I'll be 77 this year and the years of the caring experiences has left me scared of growing old in this society. I'm more aware now
of the fears that confront those with AD, the fear of being 'put away'.
Who's going to listen to an old person like me? Young ones are the professionals and experts. They read, talk and write a lot, but when they are old, another lot of young ones will come along with all the answers! It saddens me to see the lack of understanding between the generations.
Micky all I want to do is to let my years of pratical experience
be of some use to others. For those who wish to go it alone, please don't be like me, accept help with housework cooking etc. Keeping a loved one at home can be done, but not for everyone.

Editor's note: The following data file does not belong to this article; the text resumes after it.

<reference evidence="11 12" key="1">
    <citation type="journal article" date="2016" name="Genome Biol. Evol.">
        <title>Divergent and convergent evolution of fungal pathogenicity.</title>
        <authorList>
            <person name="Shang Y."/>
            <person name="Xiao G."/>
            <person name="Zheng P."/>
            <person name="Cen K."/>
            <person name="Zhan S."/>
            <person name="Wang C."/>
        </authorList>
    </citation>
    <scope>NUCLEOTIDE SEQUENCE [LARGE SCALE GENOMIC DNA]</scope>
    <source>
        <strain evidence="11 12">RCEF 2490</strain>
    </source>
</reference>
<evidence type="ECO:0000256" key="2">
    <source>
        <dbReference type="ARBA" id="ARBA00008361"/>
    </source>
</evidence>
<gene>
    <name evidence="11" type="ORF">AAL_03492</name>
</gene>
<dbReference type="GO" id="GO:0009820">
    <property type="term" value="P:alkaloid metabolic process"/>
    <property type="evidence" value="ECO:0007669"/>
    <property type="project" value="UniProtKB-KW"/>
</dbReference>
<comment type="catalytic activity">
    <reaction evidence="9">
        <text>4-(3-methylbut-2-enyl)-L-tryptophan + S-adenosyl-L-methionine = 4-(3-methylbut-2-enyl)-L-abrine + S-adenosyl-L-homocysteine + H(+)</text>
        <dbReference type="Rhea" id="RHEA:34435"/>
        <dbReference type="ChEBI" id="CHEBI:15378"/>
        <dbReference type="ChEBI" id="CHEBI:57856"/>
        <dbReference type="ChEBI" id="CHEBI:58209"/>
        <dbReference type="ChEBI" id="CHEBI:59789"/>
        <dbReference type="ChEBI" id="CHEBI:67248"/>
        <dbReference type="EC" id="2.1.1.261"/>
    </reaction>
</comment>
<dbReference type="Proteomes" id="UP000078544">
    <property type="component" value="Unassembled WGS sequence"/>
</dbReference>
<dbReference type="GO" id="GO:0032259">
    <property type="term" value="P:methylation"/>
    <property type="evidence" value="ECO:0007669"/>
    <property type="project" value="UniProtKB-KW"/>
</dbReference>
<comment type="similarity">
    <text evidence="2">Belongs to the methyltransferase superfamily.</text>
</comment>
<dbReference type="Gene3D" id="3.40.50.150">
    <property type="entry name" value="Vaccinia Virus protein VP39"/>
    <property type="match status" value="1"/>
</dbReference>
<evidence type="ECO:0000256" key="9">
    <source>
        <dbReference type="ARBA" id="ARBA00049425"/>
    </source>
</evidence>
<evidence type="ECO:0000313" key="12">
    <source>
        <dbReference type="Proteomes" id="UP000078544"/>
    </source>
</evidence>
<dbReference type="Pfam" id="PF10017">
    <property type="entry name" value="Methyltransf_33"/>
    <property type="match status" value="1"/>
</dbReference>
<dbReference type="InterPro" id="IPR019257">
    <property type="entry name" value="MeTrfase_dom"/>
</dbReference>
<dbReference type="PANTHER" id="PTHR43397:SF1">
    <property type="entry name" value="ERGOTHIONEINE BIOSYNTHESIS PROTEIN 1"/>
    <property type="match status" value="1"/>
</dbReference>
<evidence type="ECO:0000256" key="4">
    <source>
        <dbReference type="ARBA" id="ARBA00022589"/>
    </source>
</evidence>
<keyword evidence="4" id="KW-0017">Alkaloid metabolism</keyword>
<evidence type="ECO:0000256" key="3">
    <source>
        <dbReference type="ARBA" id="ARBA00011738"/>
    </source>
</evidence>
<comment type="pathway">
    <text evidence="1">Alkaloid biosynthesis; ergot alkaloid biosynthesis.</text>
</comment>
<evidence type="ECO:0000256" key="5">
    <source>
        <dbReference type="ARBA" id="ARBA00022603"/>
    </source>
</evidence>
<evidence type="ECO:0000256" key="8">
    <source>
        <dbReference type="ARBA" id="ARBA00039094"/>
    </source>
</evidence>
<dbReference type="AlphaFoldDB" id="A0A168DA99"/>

I wish you all well in your endevours. Padraig
 

mickyhugh

Registered User
Jan 13, 2008
4
london
Hi Padraig.

I know your feeling of now being alone; your job done after so long; and your loss of Jean after a lifetime of love and care.

But; there is no need to live in isolation; but a very good reason to now look ahead; and to making and finding new friends.

I have a little private forum called just that; ''Friends'' and I would like you to join it, if you wish to; we are small in number; but it will grow in time with people that just want to be and have friends to post the odd post too; I think it might help you to adjust to your life now; like when you are feeling alone, and blue, just to talk to others about anything you like.

We are not anything to do with any kind of health issue; we are just a few friends that respect each other; talk and say what we are doing; everyday sort of things; and never any conflicts of any kind.